Dangerous, Despicable Criminal Novelty
What better headline for the nasty and despicable incidents of kidnapping seeking a foothold in the country as we stand and look helplessly, indeed forlornly. More worrying is the fact that it is being imported into the country by non-citizens – their impunity painful and offensive.
Kidnapping is a new phenomenon in our crime lexicon and the speed with which it is joining the other crimes calls for a national conversation on how to stem it. The diplomatic fallout from a faux pas will not inure to our sub-regional image given our membership of the Economic Community of West African States (ECOWAS).
Our actions in this direction should be couched in maximum finesse devoid of traits suggesting xenophobia.
The crime is in its infantile stage and so it can be nipped it in the bud before it develops tap roots at which stage its sweet taste would have attracted local criminals as a more efficient means of fleecing money. When local criminals migrate to this mode of criminality, we would be in deep security trouble beyond the capability of our law enforcement system. We all know how citizens hardly proffer intelligence information to the police and the implication of such indifference.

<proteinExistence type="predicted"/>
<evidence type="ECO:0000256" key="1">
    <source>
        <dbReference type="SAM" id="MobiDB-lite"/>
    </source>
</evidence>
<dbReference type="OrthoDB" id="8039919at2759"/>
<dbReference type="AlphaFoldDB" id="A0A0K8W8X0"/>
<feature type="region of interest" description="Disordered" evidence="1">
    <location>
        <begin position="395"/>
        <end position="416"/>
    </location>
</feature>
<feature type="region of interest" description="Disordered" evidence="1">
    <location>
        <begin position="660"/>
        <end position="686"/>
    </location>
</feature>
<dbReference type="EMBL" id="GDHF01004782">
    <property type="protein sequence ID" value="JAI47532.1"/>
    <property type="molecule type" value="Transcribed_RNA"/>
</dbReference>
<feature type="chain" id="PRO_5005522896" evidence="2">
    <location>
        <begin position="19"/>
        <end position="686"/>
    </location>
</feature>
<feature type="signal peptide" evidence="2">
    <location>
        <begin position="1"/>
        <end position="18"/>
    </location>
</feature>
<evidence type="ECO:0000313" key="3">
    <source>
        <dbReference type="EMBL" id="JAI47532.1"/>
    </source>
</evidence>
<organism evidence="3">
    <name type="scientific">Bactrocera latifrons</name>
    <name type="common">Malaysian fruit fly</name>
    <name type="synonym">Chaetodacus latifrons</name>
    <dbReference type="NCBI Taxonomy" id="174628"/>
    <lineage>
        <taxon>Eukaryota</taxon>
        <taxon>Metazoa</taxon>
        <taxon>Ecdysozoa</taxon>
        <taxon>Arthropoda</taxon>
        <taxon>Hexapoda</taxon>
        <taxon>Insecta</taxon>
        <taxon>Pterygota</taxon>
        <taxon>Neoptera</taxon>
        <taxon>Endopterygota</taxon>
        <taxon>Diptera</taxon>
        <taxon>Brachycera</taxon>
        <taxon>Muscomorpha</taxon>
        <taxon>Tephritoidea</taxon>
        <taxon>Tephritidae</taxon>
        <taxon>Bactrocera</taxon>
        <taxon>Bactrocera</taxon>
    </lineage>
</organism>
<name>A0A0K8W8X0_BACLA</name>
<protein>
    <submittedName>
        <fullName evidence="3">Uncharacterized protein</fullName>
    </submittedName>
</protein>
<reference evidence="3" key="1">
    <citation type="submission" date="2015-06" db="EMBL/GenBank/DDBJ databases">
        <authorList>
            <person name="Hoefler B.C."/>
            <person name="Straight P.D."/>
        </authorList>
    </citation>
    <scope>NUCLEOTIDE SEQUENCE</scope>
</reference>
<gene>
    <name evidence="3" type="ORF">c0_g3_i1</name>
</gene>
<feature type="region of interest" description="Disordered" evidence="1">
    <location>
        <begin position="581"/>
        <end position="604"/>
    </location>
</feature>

With scores of cold cases on the shelves of detectives, we are not ready for the rather complex crime of kidnappings.
Ghanaians have started complaining about the trend and when they are no longer able to take it anymore, the consequences would be telling.
It would appear that some elements from Nigeria are abusing the ECOWAS protocol in a manner which calls for an emergency diplomatic response.
Recently, some Nigerians were deported after their attack on some Ghana Immigration Service staff.
Ghana is one country where even non-ECOWAS members remain within its borders as illegals with no immigration officers going after them as it is the case in other jurisdictions. We do not therefore deserve the treatment being meted out to us by our guests. The bond of friendship between Ghana and Nigeria has been long – the two being former stable mates of British colonialism. There have been intermarriages between the ethnic groups of the two countries and so the trend which has the proclivity to destroy this bond is something which must be addressed now.
Xenophobic reprisals should not be the order in the country as it did in South Africa. We consider our nationals from ECOWAS as our brothers and sisters and would therefore expect from them respect for our laws.
The recent foiled kidnapping in Kumasi involving an Indian sounds ominous. And considering that it is the latest in a string of such crimes in the country the players suspected to be Nigerians. The time to act is now or we lose the game to these criminals.
It is heartwarming to learn that there are many law-abiding Nigerian citizens in the country some of whom have pledged to expose the bad nuts among their compatriots.
It is our stand that the good ones be encouraged to expose the bad nuts as a first step towards managing the burgeoning security challenge.
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